Constructive feedback is critical to your employees’ professional development, which contributes to your overall business success. Because the better your team performs, the better your company performs.
But giving that feedback is a delicate process. There’s a fine line between helping employees grow and discouraging them. For this reason, managers are often hesitant to start down this path.
Just remember, sticking your head in the sand won’t make a problematic situation go away. Instead, it will fester and worsen, unless you effectively handle it at the earliest possible point. Once you learn to do this, you can have insightful conversations with your employees about their performance and how they can continue to improve.
Build feedback into your culture.
In a recent Harvard Business Review study, 72 percent of employees surveyed said they wanted constructive, rather than strictly positive, feedback from their managers. So, as hesitant as you may feel, know that in offering constructive criticism, you’re helping your people to become better at their jobs and feel better about themselves.
- Make yours a company culture where employees are secure in their roles and understand their – and the organization’s – goals. This means acknowledging that it’s okay to make mistakes, as long as people learn from them.
Provide feedback at the right time and in the right place.
Constructive feedback should be offered face-to-face and in private. And, it should be provided as soon as possible after you realize the need for it.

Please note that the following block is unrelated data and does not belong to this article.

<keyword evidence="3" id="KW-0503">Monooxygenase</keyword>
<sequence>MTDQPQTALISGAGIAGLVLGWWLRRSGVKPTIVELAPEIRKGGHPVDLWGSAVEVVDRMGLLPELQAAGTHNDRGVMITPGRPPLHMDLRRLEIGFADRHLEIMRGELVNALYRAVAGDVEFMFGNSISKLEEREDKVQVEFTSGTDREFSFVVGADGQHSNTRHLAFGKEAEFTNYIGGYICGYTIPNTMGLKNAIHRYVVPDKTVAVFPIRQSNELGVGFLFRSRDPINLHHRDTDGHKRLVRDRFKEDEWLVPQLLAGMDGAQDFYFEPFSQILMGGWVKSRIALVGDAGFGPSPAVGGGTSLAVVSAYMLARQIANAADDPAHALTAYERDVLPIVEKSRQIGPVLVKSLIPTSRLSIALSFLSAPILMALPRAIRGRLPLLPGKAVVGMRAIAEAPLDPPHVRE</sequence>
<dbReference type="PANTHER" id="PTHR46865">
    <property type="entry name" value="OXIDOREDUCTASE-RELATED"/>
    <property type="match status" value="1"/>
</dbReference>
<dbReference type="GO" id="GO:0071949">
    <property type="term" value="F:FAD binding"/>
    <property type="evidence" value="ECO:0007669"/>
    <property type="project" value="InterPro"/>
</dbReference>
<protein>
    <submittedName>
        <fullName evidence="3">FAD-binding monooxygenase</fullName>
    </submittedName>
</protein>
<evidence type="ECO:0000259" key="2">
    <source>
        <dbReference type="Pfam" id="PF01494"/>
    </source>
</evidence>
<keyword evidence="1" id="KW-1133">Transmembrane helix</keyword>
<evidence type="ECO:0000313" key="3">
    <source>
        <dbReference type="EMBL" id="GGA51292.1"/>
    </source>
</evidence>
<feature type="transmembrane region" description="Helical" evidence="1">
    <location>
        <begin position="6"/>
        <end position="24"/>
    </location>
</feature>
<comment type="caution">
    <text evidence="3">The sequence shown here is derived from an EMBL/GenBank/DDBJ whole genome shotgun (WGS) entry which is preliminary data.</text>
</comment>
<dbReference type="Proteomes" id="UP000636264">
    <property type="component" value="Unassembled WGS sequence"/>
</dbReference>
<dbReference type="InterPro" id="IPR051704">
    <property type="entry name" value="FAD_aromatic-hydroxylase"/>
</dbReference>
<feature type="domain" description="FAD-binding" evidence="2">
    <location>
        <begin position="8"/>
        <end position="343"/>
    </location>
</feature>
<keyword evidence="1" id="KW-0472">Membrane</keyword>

- Make specific notes regarding what you need to discuss with an employee. Then, set up a meeting with them. Don’t wait until your next regularly scheduled appointment or performance review.
Be specific with feedback.
When you schedule your meeting, be specific about the feedback you will be providing. At the same time, make sure your message is sincere and encouraging. Instead of saying, “come by my office later so we can discuss your recent performance,” ask if we “can meet this afternoon to discuss progress.” This will make your employees feel more relaxed about meeting with you one-on-one.
- Lead the conversation with something positive. Mention something the employee has been doing well. This will give them an example of what your expectations are. Make it clear that you want to help them to develop their skills and do well in all areas. Then, you can segue into the core of your conversation.
- Create a solution together. Give your employees ample opportunity to respond to your comments, so you can see the situation from their perspective. Once you’ve gathered all the facts, create a plan together. Give suggestions of how they could adjust their performance and ask what steps they think they should take to improve. And ask how you can help.
Follow up by recognizing progress.
Once you feel you’ve clarified goals and solidified your mutual plan, step back and let your employee work on it. Avoid the temptation to micromanage. Instead, follow up by recognizing them once they’ve effectively implemented needed changes.
Your people are your greatest asset. Contact the PrideStaff Modesto workforce development experts for additional guidance as you tackle even your most challenging talent management hurdles. From staffing and recruitment through coaching, training, and retaining your best superstars, we’ll customize a strategy that meets your unique business needs.